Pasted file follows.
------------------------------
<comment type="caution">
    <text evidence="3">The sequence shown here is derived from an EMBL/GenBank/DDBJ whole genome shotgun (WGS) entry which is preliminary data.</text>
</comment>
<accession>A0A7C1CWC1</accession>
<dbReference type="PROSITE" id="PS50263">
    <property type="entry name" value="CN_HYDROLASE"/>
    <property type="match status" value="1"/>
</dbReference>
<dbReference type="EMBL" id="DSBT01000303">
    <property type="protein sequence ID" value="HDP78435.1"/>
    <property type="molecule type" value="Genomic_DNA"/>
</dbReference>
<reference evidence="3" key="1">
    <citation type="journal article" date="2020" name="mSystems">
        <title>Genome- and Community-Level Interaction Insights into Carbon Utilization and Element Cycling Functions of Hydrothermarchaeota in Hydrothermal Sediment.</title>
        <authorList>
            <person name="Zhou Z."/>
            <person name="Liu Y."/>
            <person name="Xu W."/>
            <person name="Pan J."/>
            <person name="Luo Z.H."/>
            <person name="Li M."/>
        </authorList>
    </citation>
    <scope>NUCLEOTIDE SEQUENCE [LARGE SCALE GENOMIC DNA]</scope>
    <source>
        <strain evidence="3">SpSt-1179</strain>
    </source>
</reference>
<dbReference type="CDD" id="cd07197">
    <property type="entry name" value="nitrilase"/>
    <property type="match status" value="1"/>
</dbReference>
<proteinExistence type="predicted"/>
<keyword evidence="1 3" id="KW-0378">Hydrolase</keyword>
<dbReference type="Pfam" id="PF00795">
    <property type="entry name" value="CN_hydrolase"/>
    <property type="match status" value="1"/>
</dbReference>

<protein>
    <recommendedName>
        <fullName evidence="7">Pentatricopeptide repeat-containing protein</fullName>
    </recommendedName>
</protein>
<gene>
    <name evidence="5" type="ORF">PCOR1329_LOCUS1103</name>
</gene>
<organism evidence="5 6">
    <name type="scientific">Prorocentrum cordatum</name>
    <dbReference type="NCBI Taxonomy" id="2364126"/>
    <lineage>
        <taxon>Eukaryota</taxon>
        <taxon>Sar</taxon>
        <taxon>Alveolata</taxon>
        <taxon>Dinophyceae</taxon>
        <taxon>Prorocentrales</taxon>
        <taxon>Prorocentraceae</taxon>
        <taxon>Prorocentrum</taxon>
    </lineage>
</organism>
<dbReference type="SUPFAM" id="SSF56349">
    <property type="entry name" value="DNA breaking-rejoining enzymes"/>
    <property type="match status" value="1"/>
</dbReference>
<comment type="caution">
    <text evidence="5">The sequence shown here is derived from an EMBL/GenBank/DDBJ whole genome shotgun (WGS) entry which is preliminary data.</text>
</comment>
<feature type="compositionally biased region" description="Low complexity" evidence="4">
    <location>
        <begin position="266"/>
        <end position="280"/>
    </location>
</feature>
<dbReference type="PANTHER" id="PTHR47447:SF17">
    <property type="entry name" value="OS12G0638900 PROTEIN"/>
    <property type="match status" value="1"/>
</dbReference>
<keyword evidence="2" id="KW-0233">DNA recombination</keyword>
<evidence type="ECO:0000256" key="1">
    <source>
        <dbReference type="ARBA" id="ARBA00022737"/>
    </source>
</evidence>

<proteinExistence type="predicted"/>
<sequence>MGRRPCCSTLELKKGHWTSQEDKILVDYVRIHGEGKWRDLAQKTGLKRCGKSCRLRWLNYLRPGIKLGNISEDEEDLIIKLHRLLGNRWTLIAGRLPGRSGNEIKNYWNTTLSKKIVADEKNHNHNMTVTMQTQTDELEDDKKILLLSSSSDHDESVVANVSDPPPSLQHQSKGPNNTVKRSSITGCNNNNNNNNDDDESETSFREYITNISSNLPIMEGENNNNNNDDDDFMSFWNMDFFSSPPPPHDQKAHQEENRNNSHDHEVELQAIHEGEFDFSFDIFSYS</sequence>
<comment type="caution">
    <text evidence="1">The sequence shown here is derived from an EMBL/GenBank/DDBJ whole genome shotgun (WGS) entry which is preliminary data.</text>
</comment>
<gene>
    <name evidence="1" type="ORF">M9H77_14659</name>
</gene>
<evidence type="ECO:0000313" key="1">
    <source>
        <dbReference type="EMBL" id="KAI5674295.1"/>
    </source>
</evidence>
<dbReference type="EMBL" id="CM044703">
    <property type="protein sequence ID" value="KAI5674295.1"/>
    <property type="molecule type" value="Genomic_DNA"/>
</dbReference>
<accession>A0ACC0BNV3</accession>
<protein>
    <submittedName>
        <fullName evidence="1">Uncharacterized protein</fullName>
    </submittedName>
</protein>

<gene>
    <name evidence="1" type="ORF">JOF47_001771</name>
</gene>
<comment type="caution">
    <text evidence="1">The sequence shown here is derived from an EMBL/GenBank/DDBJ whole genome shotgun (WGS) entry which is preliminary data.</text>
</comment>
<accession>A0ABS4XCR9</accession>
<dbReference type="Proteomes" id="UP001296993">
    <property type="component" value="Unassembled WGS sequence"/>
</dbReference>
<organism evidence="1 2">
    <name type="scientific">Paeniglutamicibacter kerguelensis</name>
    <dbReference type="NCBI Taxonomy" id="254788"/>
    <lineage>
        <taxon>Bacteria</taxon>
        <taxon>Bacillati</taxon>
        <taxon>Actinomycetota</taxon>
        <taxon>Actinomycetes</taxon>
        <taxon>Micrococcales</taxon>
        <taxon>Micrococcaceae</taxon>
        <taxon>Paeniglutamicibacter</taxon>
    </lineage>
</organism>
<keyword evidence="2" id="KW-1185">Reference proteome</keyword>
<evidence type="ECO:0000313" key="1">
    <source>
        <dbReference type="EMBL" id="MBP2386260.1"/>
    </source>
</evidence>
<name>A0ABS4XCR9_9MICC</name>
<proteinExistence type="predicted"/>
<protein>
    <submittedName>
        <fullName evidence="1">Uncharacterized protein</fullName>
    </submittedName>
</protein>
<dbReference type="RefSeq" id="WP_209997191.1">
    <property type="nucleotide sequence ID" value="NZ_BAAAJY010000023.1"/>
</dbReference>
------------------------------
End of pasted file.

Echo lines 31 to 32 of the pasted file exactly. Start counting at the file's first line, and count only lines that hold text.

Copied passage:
    <property type="entry name" value="nitrilase"/>
    <property type="match status" value="1"/>